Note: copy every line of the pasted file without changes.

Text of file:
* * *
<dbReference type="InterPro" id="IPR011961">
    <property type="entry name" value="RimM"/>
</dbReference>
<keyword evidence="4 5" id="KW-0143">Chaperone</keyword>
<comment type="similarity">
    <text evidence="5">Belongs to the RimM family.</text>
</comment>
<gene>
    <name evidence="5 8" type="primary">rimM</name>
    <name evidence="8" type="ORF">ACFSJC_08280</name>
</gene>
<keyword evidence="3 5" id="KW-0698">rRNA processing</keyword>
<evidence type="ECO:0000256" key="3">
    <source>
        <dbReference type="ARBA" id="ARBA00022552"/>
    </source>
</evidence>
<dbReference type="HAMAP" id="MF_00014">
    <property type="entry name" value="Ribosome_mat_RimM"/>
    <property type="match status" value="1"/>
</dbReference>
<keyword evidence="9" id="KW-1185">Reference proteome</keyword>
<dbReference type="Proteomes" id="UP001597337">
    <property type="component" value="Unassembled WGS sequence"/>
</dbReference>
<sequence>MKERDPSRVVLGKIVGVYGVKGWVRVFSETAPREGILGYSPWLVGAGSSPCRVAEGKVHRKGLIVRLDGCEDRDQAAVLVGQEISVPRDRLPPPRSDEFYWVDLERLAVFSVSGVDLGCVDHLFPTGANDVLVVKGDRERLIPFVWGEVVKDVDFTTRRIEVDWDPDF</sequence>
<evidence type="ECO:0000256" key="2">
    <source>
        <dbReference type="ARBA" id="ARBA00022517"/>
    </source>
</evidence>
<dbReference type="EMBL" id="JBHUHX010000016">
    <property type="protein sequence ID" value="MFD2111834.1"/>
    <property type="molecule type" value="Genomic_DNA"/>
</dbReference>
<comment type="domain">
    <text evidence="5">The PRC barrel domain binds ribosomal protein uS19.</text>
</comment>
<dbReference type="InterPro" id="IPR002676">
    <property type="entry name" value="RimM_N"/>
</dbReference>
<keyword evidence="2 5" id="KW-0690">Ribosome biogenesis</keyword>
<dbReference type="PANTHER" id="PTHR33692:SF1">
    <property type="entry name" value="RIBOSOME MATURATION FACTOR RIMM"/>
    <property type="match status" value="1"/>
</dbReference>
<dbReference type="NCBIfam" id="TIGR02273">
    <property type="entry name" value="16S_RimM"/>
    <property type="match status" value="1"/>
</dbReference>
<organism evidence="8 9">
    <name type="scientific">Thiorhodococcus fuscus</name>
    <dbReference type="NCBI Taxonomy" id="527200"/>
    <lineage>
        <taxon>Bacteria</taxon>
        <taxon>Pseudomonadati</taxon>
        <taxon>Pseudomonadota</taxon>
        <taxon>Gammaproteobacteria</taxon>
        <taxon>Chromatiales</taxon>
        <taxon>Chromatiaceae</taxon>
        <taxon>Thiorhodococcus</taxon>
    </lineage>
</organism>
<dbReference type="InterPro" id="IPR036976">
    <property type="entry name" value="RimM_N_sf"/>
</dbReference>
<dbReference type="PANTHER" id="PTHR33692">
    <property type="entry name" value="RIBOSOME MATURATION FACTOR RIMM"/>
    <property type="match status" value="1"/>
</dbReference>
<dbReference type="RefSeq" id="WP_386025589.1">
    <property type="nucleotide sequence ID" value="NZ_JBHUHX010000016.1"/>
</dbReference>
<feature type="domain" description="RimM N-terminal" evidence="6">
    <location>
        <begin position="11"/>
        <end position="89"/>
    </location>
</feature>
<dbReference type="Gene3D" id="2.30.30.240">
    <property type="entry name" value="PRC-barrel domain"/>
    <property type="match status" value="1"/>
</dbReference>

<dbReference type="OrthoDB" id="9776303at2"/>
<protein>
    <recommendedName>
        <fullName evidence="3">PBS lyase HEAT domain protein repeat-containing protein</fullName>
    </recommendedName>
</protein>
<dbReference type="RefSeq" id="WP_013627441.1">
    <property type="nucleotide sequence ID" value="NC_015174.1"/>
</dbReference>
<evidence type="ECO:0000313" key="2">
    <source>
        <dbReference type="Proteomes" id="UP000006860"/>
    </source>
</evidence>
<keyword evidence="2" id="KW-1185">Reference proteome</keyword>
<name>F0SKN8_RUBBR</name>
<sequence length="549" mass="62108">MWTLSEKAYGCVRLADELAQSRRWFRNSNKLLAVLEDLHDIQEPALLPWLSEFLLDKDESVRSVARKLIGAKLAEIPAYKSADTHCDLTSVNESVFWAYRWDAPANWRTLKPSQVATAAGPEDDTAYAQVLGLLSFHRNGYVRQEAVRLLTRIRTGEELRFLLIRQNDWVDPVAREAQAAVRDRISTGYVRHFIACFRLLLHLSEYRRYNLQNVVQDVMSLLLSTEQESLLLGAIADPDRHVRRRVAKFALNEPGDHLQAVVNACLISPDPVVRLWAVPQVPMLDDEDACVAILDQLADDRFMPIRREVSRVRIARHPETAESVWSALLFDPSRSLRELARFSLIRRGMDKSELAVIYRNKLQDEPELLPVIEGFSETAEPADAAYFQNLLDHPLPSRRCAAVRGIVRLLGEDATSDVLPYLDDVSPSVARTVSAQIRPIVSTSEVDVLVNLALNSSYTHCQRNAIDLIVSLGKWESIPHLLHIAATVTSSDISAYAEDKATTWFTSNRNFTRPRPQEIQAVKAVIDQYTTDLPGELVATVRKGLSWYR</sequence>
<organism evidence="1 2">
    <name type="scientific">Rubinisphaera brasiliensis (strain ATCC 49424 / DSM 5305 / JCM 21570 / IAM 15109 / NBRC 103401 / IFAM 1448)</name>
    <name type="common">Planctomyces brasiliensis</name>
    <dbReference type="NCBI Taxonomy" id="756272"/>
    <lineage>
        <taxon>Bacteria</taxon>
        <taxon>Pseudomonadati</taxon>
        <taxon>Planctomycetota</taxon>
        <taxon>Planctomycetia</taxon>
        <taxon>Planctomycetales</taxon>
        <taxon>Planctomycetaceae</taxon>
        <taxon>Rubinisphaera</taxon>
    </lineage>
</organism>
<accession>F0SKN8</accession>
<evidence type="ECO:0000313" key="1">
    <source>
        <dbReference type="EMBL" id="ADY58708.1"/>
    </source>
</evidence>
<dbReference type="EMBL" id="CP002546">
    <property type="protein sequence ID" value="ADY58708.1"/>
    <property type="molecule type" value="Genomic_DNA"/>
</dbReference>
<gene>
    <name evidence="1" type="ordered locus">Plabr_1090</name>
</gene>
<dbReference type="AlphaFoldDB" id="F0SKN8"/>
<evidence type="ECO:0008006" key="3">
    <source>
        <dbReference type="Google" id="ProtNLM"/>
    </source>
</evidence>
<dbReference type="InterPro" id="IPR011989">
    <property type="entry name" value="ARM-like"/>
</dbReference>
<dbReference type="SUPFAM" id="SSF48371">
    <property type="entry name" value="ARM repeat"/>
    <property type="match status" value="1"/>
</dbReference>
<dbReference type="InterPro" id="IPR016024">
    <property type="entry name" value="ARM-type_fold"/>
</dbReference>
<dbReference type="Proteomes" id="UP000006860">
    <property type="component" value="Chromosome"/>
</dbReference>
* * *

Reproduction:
<dbReference type="InterPro" id="IPR011961">
    <property type="entry name" value="RimM"/>
</dbReference>
<keyword evidence="4 5" id="KW-0143">Chaperone</keyword>
<comment type="similarity">
    <text evidence="5">Belongs to the RimM family.</text>
</comment>
<gene>
    <name evidence="5 8" type="primary">rimM</name>
    <name evidence="8" type="ORF">ACFSJC_08280</name>
</gene>
<keyword evidence="3 5" id="KW-0698">rRNA processing</keyword>
<evidence type="ECO:0000256" key="3">
    <source>
        <dbReference type="ARBA" id="ARBA00022552"/>
    </source>
</evidence>
<dbReference type="HAMAP" id="MF_00014">
    <property type="entry name" value="Ribosome_mat_RimM"/>
    <property type="match status" value="1"/>
</dbReference>
<keyword evidence="9" id="KW-1185">Reference proteome</keyword>
<dbReference type="Proteomes" id="UP001597337">
    <property type="component" value="Unassembled WGS sequence"/>
</dbReference>
<sequence>MKERDPSRVVLGKIVGVYGVKGWVRVFSETAPREGILGYSPWLVGAGSSPCRVAEGKVHRKGLIVRLDGCEDRDQAAVLVGQEISVPRDRLPPPRSDEFYWVDLERLAVFSVSGVDLGCVDHLFPTGANDVLVVKGDRERLIPFVWGEVVKDVDFTTRRIEVDWDPDF</sequence>
<evidence type="ECO:0000256" key="2">
    <source>
        <dbReference type="ARBA" id="ARBA00022517"/>
    </source>
</evidence>
<dbReference type="EMBL" id="JBHUHX010000016">
    <property type="protein sequence ID" value="MFD2111834.1"/>
    <property type="molecule type" value="Genomic_DNA"/>
</dbReference>
<comment type="domain">
    <text evidence="5">The PRC barrel domain binds ribosomal protein uS19.</text>
</comment>
<dbReference type="InterPro" id="IPR002676">
    <property type="entry name" value="RimM_N"/>
</dbReference>
<keyword evidence="2 5" id="KW-0690">Ribosome biogenesis</keyword>
<dbReference type="PANTHER" id="PTHR33692:SF1">
    <property type="entry name" value="RIBOSOME MATURATION FACTOR RIMM"/>
    <property type="match status" value="1"/>
</dbReference>
<dbReference type="NCBIfam" id="TIGR02273">
    <property type="entry name" value="16S_RimM"/>
    <property type="match status" value="1"/>
</dbReference>
<organism evidence="8 9">
    <name type="scientific">Thiorhodococcus fuscus</name>
    <dbReference type="NCBI Taxonomy" id="527200"/>
    <lineage>
        <taxon>Bacteria</taxon>
        <taxon>Pseudomonadati</taxon>
        <taxon>Pseudomonadota</taxon>
        <taxon>Gammaproteobacteria</taxon>
        <taxon>Chromatiales</taxon>
        <taxon>Chromatiaceae</taxon>
        <taxon>Thiorhodococcus</taxon>
    </lineage>
</organism>
<dbReference type="InterPro" id="IPR036976">
    <property type="entry name" value="RimM_N_sf"/>
</dbReference>
<dbReference type="PANTHER" id="PTHR33692">
    <property type="entry name" value="RIBOSOME MATURATION FACTOR RIMM"/>
    <property type="match status" value="1"/>
</dbReference>
<dbReference type="RefSeq" id="WP_386025589.1">
    <property type="nucleotide sequence ID" value="NZ_JBHUHX010000016.1"/>
</dbReference>
<feature type="domain" description="RimM N-terminal" evidence="6">
    <location>
        <begin position="11"/>
        <end position="89"/>
    </location>
</feature>
<dbReference type="Gene3D" id="2.30.30.240">
    <property type="entry name" value="PRC-barrel domain"/>
    <property type="match status" value="1"/>
</dbReference>

<dbReference type="OrthoDB" id="9776303at2"/>
<protein>
    <recommendedName>
        <fullName evidence="3">PBS lyase HEAT domain protein repeat-containing protein</fullName>
    </recommendedName>
</protein>
<dbReference type="RefSeq" id="WP_013627441.1">
    <property type="nucleotide sequence ID" value="NC_015174.1"/>
</dbReference>
<evidence type="ECO:0000313" key="2">
    <source>
        <dbReference type="Proteomes" id="UP000006860"/>
    </source>
</evidence>
<keyword evidence="2" id="KW-1185">Reference proteome</keyword>
<name>F0SKN8_RUBBR</name>
<sequence length="549" mass="62108">MWTLSEKAYGCVRLADELAQSRRWFRNSNKLLAVLEDLHDIQEPALLPWLSEFLLDKDESVRSVARKLIGAKLAEIPAYKSADTHCDLTSVNESVFWAYRWDAPANWRTLKPSQVATAAGPEDDTAYAQVLGLLSFHRNGYVRQEAVRLLTRIRTGEELRFLLIRQNDWVDPVAREAQAAVRDRISTGYVRHFIACFRLLLHLSEYRRYNLQNVVQDVMSLLLSTEQESLLLGAIADPDRHVRRRVAKFALNEPGDHLQAVVNACLISPDPVVRLWAVPQVPMLDDEDACVAILDQLADDRFMPIRREVSRVRIARHPETAESVWSALLFDPSRSLRELARFSLIRRGMDKSELAVIYRNKLQDEPELLPVIEGFSETAEPADAAYFQNLLDHPLPSRRCAAVRGIVRLLGEDATSDVLPYLDDVSPSVARTVSAQIRPIVSTSEVDVLVNLALNSSYTHCQRNAIDLIVSLGKWESIPHLLHIAATVTSSDISAYAEDKATTWFTSNRNFTRPRPQEIQAVKAVIDQYTTDLPGELVATVRKGLSWYR</sequence>
<organism evidence="1 2">
    <name type="scientific">Rubinisphaera brasiliensis (strain ATCC 49424 / DSM 5305 / JCM 21570 / IAM 15109 / NBRC 103401 / IFAM 1448)</name>
    <name type="common">Planctomyces brasiliensis</name>
    <dbReference type="NCBI Taxonomy" id="756272"/>
    <lineage>
        <taxon>Bacteria</taxon>
        <taxon>Pseudomonadati</taxon>
        <taxon>Planctomycetota</taxon>
        <taxon>Planctomycetia</taxon>
        <taxon>Planctomycetales</taxon>
        <taxon>Planctomycetaceae</taxon>
        <taxon>Rubinisphaera</taxon>
    </lineage>
</organism>
<accession>F0SKN8</accession>
<evidence type="ECO:0000313" key="1">
    <source>
        <dbReference type="EMBL" id="ADY58708.1"/>
    </source>
</evidence>
<dbReference type="EMBL" id="CP002546">
    <property type="protein sequence ID" value="ADY58708.1"/>
    <property type="molecule type" value="Genomic_DNA"/>
</dbReference>
<gene>
    <name evidence="1" type="ordered locus">Plabr_1090</name>
</gene>
<dbReference type="AlphaFoldDB" id="F0SKN8"/>
<evidence type="ECO:0008006" key="3">
    <source>
        <dbReference type="Google" id="ProtNLM"/>
    </source>
</evidence>
<dbReference type="InterPro" id="IPR011989">
    <property type="entry name" value="ARM-like"/>
</dbReference>
<dbReference type="SUPFAM" id="SSF48371">
    <property type="entry name" value="ARM repeat"/>
    <property type="match status" value="1"/>
</dbReference>
<dbReference type="InterPro" id="IPR016024">
    <property type="entry name" value="ARM-type_fold"/>
</dbReference>
<dbReference type="Proteomes" id="UP000006860">
    <property type="component" value="Chromosome"/>
</dbReference>